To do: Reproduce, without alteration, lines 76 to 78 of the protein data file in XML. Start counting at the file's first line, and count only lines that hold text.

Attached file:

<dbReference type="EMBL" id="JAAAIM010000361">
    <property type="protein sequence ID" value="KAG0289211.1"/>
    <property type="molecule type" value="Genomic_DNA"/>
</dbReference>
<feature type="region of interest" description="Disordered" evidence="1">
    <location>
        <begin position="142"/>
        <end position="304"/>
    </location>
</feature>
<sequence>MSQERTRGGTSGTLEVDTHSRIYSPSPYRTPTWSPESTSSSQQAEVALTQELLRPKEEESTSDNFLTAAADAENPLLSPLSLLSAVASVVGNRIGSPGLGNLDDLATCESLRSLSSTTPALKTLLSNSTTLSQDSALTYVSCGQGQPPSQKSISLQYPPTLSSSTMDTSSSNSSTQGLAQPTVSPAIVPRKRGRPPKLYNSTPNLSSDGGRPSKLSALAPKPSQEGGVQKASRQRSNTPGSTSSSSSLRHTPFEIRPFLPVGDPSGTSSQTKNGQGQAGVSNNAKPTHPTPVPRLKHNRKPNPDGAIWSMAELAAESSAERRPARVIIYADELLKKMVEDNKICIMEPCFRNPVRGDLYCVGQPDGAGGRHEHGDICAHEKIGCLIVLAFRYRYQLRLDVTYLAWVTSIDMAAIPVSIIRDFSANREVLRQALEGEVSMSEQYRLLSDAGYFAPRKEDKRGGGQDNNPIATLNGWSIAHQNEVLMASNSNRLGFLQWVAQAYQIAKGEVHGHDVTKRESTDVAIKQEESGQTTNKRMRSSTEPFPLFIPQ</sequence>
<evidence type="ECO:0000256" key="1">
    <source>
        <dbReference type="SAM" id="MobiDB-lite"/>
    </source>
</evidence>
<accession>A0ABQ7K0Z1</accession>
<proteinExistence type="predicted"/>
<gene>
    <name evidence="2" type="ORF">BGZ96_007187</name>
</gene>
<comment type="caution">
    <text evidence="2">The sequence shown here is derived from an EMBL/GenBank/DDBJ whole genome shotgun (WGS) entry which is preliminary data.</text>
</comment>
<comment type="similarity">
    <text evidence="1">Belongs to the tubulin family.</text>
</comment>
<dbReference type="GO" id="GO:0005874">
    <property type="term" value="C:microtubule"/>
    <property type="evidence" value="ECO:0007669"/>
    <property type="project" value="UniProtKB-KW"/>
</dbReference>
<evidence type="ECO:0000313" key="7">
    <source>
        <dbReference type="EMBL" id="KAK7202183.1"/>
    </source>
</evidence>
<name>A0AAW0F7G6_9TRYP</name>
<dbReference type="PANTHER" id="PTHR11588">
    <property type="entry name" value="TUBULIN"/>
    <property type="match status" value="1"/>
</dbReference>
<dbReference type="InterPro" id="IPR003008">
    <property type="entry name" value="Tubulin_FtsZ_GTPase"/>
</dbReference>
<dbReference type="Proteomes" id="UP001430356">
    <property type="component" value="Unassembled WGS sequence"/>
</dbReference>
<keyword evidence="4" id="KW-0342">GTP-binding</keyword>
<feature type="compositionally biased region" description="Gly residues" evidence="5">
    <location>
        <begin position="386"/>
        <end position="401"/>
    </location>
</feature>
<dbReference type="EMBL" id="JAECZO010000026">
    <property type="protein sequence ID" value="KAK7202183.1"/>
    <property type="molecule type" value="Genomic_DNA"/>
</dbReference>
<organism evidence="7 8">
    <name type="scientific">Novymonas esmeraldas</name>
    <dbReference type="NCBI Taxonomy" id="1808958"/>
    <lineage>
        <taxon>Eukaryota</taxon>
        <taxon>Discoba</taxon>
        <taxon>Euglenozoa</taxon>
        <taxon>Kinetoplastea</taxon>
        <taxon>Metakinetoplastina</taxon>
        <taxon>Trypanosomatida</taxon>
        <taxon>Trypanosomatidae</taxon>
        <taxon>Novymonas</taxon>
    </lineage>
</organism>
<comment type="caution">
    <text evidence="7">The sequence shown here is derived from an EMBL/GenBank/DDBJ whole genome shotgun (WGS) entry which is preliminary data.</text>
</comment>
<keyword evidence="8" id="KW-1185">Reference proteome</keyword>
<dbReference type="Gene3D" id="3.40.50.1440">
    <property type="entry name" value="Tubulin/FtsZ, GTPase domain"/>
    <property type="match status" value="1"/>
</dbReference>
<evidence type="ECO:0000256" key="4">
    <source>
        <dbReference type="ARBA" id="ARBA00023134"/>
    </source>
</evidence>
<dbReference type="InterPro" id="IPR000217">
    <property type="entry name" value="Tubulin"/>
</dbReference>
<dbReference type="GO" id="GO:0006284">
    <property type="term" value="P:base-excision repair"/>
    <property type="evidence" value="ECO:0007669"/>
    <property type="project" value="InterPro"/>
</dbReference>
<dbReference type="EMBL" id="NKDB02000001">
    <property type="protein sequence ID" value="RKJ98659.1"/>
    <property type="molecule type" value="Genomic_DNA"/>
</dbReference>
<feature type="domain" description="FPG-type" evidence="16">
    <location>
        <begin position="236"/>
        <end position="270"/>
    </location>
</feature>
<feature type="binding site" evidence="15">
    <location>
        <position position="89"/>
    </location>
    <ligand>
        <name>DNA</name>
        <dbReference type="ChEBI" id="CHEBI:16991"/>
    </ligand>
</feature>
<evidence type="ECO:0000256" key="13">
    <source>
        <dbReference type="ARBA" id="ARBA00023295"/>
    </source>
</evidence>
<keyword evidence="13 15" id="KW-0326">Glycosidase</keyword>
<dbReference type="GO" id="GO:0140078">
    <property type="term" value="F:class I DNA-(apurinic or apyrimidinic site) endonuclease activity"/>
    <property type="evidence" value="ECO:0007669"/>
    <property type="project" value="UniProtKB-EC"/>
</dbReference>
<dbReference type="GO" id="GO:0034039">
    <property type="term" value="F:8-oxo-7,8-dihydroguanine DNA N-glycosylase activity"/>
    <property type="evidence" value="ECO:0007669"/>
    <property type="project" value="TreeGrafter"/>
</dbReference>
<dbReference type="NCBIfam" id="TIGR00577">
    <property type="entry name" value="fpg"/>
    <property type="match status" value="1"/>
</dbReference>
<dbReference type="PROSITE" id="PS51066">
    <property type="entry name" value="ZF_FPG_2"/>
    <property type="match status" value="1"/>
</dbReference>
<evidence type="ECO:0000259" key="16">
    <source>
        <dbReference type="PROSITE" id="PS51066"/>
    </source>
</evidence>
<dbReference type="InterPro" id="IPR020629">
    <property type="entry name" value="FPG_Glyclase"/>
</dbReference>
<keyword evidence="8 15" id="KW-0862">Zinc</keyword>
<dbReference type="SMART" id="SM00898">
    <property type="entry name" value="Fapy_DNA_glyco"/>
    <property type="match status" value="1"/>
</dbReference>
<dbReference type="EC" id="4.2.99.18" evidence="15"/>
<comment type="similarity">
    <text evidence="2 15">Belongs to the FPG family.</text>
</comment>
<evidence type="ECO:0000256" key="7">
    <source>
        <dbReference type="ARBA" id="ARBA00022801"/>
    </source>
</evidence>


</comment>
<keyword evidence="8" id="KW-1185">Reference proteome</keyword>
<dbReference type="Gene3D" id="3.40.50.1440">